The Fukushima Daiichi nuclear disaster was a series of equipment failures, nuclear meltdowns and releases of radioactive materials at the Fukushima nuclear power plant in northeastern Japan, following a devastating earthquake and tsunami on 11 March 2011 which claimed nearly 19,000 lives. It is the largest nuclear disaster since Chernobyl in 1986 and only the second disaster to measure Level 7 on the International Nuclear Event Scale.
Shares of Fukushima operator Tokyo Electric Power (TEPCO) soared almost 33 per cent Monday, leading an energy firm rally after a conservative election win likely to mean any short-term plans to ditch atomic power will be shelved.Monday, 17 December, 2012, 2:28pm
Cash earmarked for tsunami reconstruction work was diverted to unrelated projects, a Japanese government audit showed as residents of the devastated northeast voiced frustration over the slow pace of rebuilding.7 Mar 2013 - 6:24pm
As the sun comes up over Tokyo's Tsukiji fish market, it is business as usual. Cranes are lifting the carcasses of rime-covered tuna from the holds of battered fishing boats.27 Oct 2012 - 4:02am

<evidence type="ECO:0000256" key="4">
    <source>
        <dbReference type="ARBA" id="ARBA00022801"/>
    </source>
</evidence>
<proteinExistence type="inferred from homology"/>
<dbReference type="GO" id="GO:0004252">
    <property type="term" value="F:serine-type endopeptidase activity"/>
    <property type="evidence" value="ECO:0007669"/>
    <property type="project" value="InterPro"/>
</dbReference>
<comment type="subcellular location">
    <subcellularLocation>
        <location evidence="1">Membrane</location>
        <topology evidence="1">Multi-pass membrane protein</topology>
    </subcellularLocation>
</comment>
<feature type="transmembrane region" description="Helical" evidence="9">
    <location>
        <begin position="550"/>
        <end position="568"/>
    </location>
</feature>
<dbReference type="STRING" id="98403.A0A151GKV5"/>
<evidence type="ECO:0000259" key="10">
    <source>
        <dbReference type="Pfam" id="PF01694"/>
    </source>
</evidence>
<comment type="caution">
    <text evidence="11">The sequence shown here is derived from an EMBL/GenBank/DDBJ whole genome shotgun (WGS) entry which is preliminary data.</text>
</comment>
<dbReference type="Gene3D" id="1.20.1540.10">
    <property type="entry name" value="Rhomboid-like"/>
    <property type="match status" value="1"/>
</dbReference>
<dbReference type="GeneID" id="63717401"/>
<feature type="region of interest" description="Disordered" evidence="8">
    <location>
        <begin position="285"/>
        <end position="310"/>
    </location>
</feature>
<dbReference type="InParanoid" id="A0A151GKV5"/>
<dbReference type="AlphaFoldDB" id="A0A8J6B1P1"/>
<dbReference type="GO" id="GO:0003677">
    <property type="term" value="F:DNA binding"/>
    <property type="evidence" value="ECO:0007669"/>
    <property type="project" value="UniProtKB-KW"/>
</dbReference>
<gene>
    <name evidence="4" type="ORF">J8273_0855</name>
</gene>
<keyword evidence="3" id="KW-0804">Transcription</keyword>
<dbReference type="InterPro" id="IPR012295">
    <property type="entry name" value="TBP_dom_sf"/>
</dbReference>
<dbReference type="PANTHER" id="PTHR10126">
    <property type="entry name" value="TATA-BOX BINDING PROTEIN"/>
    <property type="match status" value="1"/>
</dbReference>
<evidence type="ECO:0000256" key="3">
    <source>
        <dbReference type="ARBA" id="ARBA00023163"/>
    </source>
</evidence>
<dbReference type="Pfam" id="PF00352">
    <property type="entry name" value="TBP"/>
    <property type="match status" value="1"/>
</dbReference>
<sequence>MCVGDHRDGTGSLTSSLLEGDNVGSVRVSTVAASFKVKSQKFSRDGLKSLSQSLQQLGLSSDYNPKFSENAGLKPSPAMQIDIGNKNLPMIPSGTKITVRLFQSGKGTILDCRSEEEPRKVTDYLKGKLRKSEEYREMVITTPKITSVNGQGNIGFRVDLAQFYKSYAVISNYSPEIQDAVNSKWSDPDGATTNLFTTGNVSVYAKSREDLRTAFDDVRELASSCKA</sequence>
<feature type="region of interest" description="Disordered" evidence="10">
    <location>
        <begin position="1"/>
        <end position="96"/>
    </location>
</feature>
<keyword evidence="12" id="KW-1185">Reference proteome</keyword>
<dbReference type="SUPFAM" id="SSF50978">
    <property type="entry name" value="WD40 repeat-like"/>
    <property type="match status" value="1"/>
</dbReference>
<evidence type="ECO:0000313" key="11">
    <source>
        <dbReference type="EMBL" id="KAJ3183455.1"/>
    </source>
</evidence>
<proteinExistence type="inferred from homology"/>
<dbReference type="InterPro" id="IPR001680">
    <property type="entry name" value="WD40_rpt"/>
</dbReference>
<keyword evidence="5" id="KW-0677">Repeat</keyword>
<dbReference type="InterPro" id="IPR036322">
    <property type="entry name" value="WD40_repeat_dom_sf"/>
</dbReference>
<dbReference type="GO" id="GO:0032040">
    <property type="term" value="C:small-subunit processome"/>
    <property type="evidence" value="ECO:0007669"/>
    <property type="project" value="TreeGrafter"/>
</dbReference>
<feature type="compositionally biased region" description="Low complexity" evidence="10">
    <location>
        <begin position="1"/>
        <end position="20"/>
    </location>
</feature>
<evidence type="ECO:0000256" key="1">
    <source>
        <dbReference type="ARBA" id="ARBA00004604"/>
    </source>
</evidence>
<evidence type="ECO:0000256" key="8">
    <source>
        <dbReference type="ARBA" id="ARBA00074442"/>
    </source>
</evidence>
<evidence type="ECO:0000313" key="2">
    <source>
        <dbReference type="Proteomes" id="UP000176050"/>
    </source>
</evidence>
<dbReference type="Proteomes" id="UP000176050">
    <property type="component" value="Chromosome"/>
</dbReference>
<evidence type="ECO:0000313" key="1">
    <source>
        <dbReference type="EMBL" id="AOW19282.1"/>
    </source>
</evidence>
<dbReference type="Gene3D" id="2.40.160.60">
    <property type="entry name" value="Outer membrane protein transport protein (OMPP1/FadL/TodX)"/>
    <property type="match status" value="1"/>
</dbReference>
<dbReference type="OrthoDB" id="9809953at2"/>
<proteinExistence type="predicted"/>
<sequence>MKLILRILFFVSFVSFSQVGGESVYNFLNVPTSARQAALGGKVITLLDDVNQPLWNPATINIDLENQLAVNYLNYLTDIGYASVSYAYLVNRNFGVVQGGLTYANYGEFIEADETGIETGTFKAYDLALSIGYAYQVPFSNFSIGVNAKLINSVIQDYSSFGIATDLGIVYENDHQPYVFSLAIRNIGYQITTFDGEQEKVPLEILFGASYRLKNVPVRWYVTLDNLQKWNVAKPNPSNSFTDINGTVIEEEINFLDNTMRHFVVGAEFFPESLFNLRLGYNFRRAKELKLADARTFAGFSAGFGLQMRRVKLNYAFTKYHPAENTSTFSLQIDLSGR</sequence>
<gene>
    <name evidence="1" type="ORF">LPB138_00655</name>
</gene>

Radioactive cesium levels in most kinds of fish caught off the coast of Fukushima haven’t declined in the year following Japan’s nuclear disaster, a signal that the sea floor or leakage from the damaged reactors must be continuing to contaminate the waters.26 Oct 2012 - 2:07pm
Prime Minister Yoshihiko Noda toured Japan’s crippled Fukushima power plant on Sunday to demonstrate his resolve to end the nuclear disaster there, amid strong public scepticism about his energy policy.29 Aug 2013 - 4:13am
Japan will abandon nuclear power within the next three decades under new government policy on the post-Fukushima energy mix, a newspaper reported yesterday.
Prime Minister Yoshihiko Noda's administration will soon declare its intention to permanently shut down reactors by some time in the 2030s, the Mainichi newspaper reported, citing unnamed government sources.13 Sep 2012 - 3:21am
Japan will abandon nuclear power within the next three decades under new government policy on the post-Fukushima energy mix, a newspaper said on Wednesday.
Prime Minister Yoshihiko Noda’s administration will declare its intention to permanently shut down reactors by some time in the 2030s, the Mainichi Shimbun reported, citing unnamed government sources.29 Aug 2013 - 4:13am